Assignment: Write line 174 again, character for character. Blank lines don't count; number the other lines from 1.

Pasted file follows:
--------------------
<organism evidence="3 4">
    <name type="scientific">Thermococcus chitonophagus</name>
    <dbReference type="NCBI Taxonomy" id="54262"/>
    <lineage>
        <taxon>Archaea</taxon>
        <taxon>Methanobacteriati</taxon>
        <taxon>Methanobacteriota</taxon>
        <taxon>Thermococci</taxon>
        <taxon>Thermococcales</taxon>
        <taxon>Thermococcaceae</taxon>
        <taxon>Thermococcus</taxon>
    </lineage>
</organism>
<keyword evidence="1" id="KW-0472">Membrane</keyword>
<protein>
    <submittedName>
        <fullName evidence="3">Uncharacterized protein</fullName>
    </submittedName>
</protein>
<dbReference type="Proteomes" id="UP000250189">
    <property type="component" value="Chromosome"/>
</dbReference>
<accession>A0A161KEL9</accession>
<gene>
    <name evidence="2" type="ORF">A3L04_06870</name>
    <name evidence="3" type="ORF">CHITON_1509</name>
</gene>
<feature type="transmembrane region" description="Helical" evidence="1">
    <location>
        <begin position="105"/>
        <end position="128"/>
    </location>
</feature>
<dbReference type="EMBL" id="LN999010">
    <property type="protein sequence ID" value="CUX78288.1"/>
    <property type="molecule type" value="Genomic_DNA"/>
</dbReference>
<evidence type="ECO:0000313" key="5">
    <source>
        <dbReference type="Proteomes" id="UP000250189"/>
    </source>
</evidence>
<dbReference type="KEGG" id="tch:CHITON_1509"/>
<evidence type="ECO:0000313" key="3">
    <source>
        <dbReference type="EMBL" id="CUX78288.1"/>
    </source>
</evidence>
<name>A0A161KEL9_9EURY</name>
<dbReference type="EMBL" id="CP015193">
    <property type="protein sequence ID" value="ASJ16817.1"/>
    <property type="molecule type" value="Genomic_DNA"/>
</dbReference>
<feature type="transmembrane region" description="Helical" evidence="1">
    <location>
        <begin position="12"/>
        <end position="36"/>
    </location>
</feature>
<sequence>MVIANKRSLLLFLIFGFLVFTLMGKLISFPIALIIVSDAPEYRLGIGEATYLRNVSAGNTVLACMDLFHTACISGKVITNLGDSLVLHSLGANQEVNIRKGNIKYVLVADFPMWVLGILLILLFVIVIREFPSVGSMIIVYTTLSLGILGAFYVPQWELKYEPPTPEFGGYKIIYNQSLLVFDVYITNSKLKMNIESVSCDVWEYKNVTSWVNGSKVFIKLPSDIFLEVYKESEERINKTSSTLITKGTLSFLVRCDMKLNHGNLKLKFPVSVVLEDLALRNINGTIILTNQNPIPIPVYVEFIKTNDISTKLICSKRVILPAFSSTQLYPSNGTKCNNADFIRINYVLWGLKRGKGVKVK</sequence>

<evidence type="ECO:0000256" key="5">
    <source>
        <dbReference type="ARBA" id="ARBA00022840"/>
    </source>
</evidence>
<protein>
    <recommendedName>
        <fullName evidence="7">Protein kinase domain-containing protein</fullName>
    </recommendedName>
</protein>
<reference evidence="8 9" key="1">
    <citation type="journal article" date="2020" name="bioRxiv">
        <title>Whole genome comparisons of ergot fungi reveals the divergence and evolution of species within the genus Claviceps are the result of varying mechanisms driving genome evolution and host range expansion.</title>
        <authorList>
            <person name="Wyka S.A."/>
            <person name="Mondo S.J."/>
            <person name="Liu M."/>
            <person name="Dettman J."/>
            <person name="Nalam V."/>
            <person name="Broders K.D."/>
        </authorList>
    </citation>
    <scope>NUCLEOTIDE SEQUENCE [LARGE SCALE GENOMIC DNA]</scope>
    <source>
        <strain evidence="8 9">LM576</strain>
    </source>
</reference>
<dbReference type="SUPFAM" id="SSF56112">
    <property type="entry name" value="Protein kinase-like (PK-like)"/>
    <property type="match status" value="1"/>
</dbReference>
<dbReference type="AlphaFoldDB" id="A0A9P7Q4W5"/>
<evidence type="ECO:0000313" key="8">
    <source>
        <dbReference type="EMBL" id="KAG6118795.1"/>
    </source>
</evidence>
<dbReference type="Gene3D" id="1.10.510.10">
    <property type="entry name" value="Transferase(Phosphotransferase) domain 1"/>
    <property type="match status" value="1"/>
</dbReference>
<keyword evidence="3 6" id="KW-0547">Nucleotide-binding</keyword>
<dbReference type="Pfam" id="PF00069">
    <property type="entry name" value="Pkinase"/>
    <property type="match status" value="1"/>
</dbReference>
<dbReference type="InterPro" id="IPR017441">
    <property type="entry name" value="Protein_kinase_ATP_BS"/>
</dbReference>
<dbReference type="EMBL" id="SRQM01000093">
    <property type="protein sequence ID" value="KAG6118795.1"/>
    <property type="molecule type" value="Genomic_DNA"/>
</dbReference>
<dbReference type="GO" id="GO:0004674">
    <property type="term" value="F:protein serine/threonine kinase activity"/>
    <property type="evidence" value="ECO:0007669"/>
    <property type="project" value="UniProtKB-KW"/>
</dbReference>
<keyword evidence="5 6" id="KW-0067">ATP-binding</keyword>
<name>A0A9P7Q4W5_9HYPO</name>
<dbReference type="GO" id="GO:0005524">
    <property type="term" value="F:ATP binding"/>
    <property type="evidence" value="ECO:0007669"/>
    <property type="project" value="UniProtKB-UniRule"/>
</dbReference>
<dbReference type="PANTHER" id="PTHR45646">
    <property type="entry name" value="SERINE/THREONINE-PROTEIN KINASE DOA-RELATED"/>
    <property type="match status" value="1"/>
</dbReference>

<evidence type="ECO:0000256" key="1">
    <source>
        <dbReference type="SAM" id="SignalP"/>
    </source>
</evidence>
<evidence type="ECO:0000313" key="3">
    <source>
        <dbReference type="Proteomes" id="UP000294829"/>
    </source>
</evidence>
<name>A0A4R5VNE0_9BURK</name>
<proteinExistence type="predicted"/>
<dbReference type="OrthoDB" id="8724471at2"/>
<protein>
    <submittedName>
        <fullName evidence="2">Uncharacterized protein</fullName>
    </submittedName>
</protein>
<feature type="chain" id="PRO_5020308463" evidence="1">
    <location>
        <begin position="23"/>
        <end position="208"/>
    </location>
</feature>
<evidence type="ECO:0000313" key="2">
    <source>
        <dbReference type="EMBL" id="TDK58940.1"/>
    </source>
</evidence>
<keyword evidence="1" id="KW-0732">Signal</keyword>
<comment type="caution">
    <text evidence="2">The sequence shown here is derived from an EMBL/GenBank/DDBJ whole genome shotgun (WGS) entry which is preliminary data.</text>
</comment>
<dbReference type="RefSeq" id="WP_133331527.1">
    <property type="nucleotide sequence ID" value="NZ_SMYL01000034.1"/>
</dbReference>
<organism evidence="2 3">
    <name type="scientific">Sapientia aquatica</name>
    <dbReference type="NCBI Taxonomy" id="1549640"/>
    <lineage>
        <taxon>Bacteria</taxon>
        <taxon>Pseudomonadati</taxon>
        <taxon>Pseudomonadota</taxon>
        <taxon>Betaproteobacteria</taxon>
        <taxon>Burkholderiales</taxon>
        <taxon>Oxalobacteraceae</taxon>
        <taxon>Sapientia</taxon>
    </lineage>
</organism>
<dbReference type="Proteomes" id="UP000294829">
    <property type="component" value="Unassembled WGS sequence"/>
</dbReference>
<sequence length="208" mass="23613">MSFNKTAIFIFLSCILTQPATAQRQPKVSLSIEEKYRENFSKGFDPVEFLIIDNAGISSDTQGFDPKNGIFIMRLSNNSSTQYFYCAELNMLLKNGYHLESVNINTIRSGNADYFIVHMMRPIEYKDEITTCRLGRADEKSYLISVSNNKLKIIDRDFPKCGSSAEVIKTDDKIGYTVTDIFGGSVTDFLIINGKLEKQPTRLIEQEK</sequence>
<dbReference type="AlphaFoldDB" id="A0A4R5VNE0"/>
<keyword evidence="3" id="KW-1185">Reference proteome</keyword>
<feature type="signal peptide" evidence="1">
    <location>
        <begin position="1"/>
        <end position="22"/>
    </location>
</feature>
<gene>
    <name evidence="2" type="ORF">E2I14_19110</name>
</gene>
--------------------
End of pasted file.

        <taxon>Burkholderiales</taxon>